Elections Matter

Since 2022, states are now making their own individual laws regarding access to abortion.

State constitutions and courts matter more than ever. Federal elections are also crucial. A Republican Congress could vote for a national abortion ban, while a Democratic Congress could codify abortion, making it legal nationally. Who we send to Congress and elect as our next President will have a significant impact on whether reproductive healthcare access will continue to be available across the United States.

Update on State Laws and Access to Abortion

The Kaiser Family Foundation, Guttmacher Institute, Planned Parenthood, and the New York Times provide the most up-to-date information on the rapidly changing state laws on abortion.

The key changes:

  • Twenty-two states either ban or restrict abortion earlier than under Roe.
  • Fourteen states ban abortion except for risk to the life of the mother: Alabama, Arkansas, Idaho, Indiana, Kentucky, Louisiana, Mississippi, Missouri, North Dakota, Oklahoma, South Dakota, Tennessee, Texas, West Virginia.
  • Seven states ban abortion after a specific point in pregnancy: Georgia, South Carolina (6wks), Nebraska, North Carolina (12wks), Florida (6wks), Utah (18wks), Pennsylvania (24wks).
  • One state banned abortion without exception: Arizona.
  • Twenty-nine states protect abortion rights:some text
    • Three states blocked abortion bans: Iowa, Montana, and Wyoming.
    • Six states voted to protect abortion: California, Kansas, Kentucky, Michigan, Vermont, and Ohio voted for new state constitutional amendments.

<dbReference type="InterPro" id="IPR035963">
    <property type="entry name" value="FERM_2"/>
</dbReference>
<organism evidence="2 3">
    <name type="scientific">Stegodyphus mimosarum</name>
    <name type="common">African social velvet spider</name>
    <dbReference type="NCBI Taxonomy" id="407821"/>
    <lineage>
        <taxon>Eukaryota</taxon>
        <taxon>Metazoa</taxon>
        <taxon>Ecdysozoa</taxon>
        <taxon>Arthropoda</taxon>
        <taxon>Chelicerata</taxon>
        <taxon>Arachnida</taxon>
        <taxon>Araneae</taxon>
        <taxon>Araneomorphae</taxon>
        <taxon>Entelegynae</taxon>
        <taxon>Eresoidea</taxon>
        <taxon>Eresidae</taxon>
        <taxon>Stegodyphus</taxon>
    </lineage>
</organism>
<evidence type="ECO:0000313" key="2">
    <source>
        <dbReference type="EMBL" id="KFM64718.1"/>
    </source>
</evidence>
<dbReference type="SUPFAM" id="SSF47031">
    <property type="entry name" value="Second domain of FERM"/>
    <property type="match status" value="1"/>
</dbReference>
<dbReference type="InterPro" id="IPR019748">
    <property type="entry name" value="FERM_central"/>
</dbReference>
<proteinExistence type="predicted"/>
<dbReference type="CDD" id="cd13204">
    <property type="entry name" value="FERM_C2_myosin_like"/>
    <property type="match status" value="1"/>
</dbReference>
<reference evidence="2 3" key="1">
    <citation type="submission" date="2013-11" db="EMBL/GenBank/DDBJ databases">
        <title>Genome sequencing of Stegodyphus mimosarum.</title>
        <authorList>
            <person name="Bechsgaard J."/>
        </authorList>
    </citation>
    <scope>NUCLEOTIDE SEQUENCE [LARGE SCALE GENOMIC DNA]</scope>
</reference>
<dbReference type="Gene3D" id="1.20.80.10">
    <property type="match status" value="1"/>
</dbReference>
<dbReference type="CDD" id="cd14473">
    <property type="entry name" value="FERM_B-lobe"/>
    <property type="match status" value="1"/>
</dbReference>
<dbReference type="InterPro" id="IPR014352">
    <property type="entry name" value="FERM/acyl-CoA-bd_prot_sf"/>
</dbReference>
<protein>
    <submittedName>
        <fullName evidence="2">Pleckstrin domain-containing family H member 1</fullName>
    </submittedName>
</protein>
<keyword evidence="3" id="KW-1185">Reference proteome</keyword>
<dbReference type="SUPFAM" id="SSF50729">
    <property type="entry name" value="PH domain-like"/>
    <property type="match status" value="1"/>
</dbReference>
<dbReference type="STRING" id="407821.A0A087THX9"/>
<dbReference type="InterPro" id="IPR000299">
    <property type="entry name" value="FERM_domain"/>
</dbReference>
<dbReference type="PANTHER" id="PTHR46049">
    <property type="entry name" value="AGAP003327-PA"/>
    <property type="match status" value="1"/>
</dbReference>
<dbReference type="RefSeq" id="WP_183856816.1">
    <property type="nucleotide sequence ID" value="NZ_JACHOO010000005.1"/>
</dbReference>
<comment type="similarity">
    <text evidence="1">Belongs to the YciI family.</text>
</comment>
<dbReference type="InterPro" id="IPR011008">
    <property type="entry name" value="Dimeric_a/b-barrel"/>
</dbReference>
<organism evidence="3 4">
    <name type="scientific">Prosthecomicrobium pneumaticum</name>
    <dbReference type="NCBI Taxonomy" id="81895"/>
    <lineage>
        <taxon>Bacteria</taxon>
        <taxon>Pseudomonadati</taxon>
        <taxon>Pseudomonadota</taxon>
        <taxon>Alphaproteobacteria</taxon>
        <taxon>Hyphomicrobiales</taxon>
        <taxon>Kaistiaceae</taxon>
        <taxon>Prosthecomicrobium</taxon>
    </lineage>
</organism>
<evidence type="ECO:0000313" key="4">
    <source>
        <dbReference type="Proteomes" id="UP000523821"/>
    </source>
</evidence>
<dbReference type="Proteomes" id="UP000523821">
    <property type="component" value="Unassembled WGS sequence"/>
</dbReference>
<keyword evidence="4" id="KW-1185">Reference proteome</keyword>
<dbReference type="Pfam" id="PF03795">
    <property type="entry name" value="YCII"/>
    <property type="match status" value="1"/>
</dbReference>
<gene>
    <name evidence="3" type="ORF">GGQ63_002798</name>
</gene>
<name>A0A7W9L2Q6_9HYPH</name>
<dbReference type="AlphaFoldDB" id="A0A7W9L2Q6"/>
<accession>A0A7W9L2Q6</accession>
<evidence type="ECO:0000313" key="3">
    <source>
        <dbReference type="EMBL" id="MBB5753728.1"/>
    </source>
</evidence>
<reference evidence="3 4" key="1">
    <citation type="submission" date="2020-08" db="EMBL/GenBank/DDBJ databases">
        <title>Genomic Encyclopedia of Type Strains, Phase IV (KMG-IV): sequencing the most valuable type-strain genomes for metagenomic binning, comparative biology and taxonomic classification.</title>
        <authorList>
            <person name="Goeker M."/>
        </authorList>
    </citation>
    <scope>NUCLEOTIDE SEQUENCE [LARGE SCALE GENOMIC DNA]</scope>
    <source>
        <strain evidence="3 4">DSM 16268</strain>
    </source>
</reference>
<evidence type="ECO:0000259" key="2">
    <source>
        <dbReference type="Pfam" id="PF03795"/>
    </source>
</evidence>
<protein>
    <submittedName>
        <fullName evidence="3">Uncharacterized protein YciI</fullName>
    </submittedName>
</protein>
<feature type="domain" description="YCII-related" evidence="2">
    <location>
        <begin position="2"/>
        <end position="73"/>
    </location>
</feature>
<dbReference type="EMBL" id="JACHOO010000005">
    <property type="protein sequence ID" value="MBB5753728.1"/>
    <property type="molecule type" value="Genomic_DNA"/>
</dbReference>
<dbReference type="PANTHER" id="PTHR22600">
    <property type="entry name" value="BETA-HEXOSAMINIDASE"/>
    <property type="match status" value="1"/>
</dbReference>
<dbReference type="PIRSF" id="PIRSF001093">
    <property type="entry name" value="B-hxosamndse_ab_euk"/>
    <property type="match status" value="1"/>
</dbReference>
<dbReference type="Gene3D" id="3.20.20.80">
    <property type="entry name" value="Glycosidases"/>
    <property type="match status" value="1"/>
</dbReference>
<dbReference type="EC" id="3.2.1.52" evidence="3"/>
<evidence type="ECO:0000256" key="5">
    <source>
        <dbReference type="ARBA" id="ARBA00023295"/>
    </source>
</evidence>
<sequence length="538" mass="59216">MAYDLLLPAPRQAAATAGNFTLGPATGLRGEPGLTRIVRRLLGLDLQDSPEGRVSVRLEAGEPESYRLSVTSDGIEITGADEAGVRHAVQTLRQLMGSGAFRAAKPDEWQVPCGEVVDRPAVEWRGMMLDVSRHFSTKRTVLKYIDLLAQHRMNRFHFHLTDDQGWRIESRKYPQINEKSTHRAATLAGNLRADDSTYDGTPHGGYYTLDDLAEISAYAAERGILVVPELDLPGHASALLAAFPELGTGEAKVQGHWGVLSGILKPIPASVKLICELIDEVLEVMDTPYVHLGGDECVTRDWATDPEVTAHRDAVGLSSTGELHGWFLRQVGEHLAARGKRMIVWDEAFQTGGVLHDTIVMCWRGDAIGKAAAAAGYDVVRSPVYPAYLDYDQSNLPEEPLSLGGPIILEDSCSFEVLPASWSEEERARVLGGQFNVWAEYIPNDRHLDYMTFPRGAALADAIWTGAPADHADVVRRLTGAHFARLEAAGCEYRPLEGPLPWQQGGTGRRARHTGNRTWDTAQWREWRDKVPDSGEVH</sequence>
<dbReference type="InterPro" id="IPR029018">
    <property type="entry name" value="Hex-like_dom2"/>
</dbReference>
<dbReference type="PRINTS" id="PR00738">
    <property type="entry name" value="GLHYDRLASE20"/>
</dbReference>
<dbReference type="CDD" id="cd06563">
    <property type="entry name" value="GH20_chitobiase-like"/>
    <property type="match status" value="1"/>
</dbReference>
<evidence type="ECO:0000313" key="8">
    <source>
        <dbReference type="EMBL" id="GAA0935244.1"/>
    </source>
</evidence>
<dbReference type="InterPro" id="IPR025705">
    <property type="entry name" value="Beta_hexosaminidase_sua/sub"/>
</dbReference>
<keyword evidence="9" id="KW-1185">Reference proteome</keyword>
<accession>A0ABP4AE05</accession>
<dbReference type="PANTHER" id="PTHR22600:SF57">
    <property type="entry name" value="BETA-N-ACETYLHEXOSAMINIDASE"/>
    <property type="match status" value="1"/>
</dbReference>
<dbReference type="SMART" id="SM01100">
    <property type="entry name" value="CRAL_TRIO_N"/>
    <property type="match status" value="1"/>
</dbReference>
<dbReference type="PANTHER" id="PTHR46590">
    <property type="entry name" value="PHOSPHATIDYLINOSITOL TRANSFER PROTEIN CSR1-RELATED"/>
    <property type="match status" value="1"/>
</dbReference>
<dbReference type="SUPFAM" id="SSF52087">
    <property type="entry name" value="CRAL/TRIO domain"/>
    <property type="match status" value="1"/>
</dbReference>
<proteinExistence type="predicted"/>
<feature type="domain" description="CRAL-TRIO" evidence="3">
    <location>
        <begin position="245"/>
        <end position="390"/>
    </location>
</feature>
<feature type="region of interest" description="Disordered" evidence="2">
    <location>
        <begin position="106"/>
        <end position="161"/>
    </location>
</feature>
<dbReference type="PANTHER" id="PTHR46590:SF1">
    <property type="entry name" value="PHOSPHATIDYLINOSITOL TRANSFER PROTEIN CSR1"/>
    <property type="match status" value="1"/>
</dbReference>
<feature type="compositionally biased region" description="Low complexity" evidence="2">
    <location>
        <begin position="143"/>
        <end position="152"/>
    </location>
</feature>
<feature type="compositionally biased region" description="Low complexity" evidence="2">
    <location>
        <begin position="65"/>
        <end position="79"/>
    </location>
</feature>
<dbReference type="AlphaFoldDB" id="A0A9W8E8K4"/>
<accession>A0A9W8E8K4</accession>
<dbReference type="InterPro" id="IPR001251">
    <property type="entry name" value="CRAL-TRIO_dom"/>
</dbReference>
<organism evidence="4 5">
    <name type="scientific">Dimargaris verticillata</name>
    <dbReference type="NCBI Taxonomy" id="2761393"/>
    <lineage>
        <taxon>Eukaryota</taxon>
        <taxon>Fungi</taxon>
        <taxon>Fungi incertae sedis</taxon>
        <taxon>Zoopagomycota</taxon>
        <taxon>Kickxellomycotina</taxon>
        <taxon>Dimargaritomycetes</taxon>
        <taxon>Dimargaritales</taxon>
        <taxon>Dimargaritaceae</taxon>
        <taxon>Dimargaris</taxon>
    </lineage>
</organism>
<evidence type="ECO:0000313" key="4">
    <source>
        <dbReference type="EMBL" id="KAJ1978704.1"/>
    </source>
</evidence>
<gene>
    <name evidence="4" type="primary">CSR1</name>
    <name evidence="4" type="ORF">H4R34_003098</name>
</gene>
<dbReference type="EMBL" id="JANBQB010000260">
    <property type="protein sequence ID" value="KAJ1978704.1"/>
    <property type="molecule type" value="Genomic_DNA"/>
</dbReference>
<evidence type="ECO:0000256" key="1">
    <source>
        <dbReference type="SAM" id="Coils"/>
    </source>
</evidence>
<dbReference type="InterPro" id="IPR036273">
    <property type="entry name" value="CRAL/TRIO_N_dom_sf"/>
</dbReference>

• Twenty states and the District of Columbia protected the right and access to abortion. (District of Columbia, California, Colorado, Connecticut, Delaware, Hawaii, Illinois, Maine, Maryland, Massachusetts, Minnesota, Montana, Nevada, New Jersey, New Mexico, New York, Oregon, Pennsylvania, Rhode Island, Vermont, and Washington).
  • Thirteen states are working on ballot initiatives for the 2024 elections: Arizona, Arkansas, Colorado, Florida, Iowa, Maine, Maryland, Missouri, Montana, Nebraska, Nevada, Pennsylvania, and South Dakota.
  • Eleven state initiatives uphold the right to abortion:some text
    • Three states with no gestational limits (Colorado, Montana, Nevada.)
    • Six states that ban abortion or have early gestational limits (Arizona, Arkansas, Florida, Missouri, Nebraska, South Dakota.)
    • Two states legislative initiatives to protect abortion rights (Maine, Maryland.) Maryland’s initiative is the only measure which will be on the ballot in 2024 so far.
  • Two state initiatives ban abortion:some text
    • Two state legislatures introduced measures against the right to abortion (Iowa, Pennsylvania.)

Risks to Patients and Providers

Laws restricting or banning abortion are jeopardizing pregnancy care for both patients and providers. Women with serious diseases such as cancer, MS, heart, lung, or kidney disease are at risk for life-threatening complications during pregnancy, which pose significant challenges for healthcare providers. These stringent laws have instilled fear among nurses and other healthcare providers about losing their licenses, facing lawsuits, or even being charged with felonies while attempting to save a woman’s life. Numerous instances have been reported of women having to travel to other states to receive abortion care for rape, incest, and fetal abnormality. Women are being denied care during a miscarriage or ectopic pregnancy due to the lack of a clear definition of “the risk to a patient’s life.” Nurses must recognize that the Emergency Medical Treatment & Labor Act (EMTALA) overrides state laws and requires all emergency patients to receive appropriate screening, treatment, and transfer as needed.

Nurses need to stand together and advocate for our patients’ right to safe reproductive care everywhere. Visit for ways to make a difference.